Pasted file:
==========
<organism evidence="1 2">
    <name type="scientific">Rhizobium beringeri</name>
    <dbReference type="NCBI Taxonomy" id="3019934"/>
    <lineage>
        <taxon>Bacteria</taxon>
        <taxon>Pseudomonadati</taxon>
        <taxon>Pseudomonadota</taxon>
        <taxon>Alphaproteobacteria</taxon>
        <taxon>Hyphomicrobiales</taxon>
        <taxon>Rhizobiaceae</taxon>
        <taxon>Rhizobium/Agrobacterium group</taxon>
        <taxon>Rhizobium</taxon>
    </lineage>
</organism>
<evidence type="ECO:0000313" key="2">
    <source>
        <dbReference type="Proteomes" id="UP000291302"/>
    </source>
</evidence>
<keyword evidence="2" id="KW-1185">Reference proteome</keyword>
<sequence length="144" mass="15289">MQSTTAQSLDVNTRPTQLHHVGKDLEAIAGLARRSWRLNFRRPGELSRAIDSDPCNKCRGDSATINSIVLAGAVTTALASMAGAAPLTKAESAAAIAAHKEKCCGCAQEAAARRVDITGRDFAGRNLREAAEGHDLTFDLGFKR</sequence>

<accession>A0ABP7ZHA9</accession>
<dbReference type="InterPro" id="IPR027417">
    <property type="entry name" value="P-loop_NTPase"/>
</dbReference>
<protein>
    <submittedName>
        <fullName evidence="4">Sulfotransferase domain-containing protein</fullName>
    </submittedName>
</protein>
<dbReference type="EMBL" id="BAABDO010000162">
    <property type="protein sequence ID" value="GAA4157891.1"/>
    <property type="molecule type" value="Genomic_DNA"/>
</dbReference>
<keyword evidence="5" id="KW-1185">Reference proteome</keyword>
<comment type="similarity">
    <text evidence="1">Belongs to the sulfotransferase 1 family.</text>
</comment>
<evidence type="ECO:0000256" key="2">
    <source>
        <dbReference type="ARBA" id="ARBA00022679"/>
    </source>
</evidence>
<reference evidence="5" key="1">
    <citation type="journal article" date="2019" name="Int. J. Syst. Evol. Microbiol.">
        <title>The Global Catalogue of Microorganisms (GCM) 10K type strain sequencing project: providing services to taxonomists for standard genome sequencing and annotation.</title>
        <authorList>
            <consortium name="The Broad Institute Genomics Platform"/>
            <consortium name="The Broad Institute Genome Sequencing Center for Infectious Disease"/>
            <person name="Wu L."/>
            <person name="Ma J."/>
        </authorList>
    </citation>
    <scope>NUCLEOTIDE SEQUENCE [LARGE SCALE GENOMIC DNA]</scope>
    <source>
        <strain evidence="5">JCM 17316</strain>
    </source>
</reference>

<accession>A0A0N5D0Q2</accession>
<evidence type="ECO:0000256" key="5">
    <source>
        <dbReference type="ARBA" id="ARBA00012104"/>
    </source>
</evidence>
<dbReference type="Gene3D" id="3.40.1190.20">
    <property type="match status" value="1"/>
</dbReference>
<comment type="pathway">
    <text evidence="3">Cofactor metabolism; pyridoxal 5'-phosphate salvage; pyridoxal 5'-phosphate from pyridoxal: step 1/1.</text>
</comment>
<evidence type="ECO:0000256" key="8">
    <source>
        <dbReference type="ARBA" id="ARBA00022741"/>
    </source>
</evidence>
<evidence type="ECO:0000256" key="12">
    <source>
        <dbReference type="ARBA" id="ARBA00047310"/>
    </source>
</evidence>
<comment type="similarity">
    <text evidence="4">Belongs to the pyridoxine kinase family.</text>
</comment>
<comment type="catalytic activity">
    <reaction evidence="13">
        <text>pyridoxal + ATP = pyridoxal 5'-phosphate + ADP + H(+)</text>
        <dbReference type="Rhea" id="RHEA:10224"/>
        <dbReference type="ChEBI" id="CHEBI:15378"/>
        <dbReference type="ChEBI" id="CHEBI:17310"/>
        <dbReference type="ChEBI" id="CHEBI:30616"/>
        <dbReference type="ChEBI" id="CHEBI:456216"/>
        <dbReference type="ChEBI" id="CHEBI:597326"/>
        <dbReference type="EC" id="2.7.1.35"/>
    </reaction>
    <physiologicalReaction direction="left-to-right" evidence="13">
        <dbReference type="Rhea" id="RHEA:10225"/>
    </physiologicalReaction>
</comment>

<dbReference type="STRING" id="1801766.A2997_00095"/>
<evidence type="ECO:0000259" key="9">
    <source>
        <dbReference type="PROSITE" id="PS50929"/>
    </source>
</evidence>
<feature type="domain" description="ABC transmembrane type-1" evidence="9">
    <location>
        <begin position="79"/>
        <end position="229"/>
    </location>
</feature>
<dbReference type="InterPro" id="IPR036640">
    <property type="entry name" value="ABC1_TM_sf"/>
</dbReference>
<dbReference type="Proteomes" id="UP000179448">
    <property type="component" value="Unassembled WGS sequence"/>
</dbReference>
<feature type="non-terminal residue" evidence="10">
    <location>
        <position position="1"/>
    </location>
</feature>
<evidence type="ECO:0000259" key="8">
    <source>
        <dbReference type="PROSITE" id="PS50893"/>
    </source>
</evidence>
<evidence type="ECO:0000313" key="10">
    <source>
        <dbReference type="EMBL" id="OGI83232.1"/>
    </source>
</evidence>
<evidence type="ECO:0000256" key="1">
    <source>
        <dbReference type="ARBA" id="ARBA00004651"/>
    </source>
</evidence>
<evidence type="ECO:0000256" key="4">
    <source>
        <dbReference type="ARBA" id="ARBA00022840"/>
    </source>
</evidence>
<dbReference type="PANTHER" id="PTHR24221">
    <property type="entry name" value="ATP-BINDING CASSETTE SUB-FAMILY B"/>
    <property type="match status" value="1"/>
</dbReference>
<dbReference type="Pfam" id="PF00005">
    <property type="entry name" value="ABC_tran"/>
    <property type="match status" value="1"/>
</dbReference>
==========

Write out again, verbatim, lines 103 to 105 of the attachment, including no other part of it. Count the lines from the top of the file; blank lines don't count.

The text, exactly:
    </source>
</evidence>
<feature type="domain" description="ABC transmembrane type-1" evidence="9">